8. From what I've read, risk increases with depth but decreases with width. Hence a narrow-chested dog is at higher risk. http://www.goldenrescuestlouis.org/Bloat.asp
  9. Oh believe me, I'm not one of THOSE people. In my 7 years of dog ownership, I never gave a single cent to AKC, and have no plans to do so in the future. I think the conformation ring is slowly ruining breed after breed, and as a biologist, I worry about the long-term effects of inbreeding. That said, a narrow chest seems like a bad thing for a sports dog. Think of a dog leaping for a frisbee and then landing. Distributing weight across a larger area is going to help prevent injury. In agility, the A-frame is notoriously hard on dogs with weak front ends. Lastly, I've read that a narrow che
  10. Yes, PSmitty, I'm open to shelter dogs as well as those in rescue. I'm also 100% open to mixes. It will still be over a month before I start a search in earnest, but here are a couple of dogs I've got eyes on: http://www.bordercolliesinneed.org/border_collie_rescue_and_adoptions/cate.html She sounds pretty awesome. https://www.petfinder.com/petdetail/35377662 I'm not convinced about physical structure - chest looks quite narrow. https://www.petfinder.com/petdetail/35452479 Interesting story. I've been watching the Adoptable Sport and Working Dogs page on FB, but haven't se
  11. I think I'm getting a clearer picture. Kit had very high toy drive - at 7mo (when I got her) nothing would make her disengage from a ball. It took me months to teach her that the ball was her reward for other stuff, and it was only hers if she could focus on something else and perform in its presence. She was not easily aroused, though - she was confident enough to ignore just about any kind of environmental trigger, and was especially good at doing so if her focus was elsewhere (toy, food, me). Starting this search is breaking my heart all over again, because it's making me realize just how s
  12. Interesting. Scrolling up, I think I see a difference of opinions here. Previously, drive was defined as focus and intensity, and arousal as bouncing from one thing to another. Here the definition is nearly opposite - drivey dogs disengage from an object more readily, while aroused dogs don't. Or maybe I'm misunderstanding?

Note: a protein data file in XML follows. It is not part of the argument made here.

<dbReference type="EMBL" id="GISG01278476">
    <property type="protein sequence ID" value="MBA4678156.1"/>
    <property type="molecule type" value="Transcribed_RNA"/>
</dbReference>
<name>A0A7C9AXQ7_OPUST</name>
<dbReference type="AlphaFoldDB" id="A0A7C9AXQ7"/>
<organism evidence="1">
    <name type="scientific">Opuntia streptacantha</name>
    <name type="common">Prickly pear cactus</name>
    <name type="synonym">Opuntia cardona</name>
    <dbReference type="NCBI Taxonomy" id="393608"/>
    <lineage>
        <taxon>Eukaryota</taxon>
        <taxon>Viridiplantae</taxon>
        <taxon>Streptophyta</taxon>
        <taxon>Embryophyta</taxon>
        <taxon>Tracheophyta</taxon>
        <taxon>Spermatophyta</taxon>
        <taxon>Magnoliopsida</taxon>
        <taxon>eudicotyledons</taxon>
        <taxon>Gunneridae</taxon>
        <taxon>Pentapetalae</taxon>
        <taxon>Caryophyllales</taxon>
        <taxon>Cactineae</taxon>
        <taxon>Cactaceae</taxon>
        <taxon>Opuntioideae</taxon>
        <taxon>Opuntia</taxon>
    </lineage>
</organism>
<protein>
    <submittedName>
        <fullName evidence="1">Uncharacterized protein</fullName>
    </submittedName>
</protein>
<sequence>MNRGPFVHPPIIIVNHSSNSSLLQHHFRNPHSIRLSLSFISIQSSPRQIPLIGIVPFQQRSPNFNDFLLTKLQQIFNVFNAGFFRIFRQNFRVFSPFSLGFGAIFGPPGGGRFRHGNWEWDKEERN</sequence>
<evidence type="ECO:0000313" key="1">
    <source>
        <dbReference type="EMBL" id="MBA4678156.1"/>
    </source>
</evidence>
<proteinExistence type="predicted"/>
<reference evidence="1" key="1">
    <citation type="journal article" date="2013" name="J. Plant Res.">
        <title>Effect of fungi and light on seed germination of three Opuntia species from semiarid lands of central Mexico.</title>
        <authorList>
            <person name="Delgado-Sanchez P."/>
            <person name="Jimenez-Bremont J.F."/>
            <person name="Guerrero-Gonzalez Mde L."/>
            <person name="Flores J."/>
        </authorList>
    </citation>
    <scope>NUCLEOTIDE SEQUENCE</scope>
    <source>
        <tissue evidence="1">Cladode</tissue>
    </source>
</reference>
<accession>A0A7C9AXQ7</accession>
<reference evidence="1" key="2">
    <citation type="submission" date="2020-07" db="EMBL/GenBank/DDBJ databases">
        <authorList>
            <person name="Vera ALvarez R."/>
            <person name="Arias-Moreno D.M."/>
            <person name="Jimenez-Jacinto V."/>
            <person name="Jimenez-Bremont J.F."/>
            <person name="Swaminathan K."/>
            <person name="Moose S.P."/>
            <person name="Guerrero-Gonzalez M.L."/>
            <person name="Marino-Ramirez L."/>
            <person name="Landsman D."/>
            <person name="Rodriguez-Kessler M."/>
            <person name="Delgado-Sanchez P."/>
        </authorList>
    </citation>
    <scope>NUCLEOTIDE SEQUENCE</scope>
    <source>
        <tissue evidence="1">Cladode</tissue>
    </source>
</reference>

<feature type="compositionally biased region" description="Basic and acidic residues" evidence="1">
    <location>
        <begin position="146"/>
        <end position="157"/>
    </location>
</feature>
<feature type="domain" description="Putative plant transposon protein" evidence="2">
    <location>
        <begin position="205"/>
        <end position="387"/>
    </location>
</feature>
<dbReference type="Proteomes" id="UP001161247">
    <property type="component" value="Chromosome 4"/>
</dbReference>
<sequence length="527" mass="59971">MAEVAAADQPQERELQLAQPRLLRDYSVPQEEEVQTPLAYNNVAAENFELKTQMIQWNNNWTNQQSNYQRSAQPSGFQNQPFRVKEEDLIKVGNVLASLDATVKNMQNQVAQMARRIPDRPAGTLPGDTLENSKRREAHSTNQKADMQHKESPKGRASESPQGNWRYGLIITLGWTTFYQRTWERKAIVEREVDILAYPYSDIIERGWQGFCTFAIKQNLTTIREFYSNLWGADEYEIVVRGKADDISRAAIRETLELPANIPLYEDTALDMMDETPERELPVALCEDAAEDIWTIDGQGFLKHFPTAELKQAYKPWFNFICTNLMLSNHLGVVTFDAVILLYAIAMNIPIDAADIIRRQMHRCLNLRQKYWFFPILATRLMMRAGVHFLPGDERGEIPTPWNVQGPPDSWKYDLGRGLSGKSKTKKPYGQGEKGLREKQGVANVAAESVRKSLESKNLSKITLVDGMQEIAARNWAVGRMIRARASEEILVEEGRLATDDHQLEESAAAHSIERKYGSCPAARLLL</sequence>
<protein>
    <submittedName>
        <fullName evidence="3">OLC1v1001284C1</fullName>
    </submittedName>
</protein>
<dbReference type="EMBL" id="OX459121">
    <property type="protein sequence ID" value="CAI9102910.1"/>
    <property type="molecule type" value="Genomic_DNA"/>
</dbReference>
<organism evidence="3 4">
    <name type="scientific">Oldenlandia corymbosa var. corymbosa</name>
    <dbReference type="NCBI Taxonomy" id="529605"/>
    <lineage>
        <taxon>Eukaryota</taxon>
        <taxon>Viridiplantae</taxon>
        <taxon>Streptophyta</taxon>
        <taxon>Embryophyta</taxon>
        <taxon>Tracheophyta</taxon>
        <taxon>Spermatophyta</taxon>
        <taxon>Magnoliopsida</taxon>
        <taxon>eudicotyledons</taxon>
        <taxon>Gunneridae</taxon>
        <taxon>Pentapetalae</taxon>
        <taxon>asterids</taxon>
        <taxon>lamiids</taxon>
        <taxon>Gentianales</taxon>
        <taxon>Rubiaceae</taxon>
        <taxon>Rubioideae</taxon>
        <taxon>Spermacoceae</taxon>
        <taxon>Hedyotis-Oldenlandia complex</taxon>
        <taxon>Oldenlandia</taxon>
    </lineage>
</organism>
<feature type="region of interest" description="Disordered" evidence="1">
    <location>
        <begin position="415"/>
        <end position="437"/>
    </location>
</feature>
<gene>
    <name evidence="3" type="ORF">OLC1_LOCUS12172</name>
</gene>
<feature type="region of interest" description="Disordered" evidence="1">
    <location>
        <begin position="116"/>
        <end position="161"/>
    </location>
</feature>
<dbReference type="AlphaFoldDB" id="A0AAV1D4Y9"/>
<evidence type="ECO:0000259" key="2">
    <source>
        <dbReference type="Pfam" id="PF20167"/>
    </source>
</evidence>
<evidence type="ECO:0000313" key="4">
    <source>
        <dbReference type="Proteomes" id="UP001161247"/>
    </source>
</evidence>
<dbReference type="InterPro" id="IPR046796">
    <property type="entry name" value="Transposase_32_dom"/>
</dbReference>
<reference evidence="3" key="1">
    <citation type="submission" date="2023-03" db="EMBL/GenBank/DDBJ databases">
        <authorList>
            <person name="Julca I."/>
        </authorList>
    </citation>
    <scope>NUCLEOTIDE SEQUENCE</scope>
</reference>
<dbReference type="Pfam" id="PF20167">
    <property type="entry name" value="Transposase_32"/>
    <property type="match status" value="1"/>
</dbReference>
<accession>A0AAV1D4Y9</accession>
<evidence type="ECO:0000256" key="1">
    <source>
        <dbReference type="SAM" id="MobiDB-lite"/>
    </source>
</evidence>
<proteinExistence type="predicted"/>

13. Excellent! Looks like the majority of posts in this group are in CA, and many in southern CA, which is perfect! I currently live in Santa Barbara, so my new addition will get regular trips to the beach. My search officially starts on August 13th. ETA: Stumbled upon this video. Very helpful!
  14. I appreciate this perspective, and most of the sports enthusiasts I know would agree. However, I am committed to go the shelter/rescue route now and into the future. Here's article listing some good reasons why: http://teamunruly.com/?p=3399. I'm fully aware that a similar article could be written from the opposite perspective. That's all I'll say about why - I'm more interested in having a conversation about how. Several people have said it's difficult to evaluate a dog in a shelter environment. I'm curious to hear perspectives on false negatives vs. false positives. In medicine, if you g
  15. I want to hear more about arousal vs. drive. You both mentioned it, but I don't know the difference and therefore don't know what to look for. Also, Laurelin, it's interesting that you say next time you'd want a pure herder. One thing I liked about Kit is that she was very clearly a herding x hunting cross. The two breeds really balanced each other out, IMO. I can see how terrier x ACD could just multiply things, though. A few things that I loved about Kit that I'll be looking for again: Extreme food/toy drive. Confidence. Intensity. Loved all people, ignored most dogs. Bomb proof. Han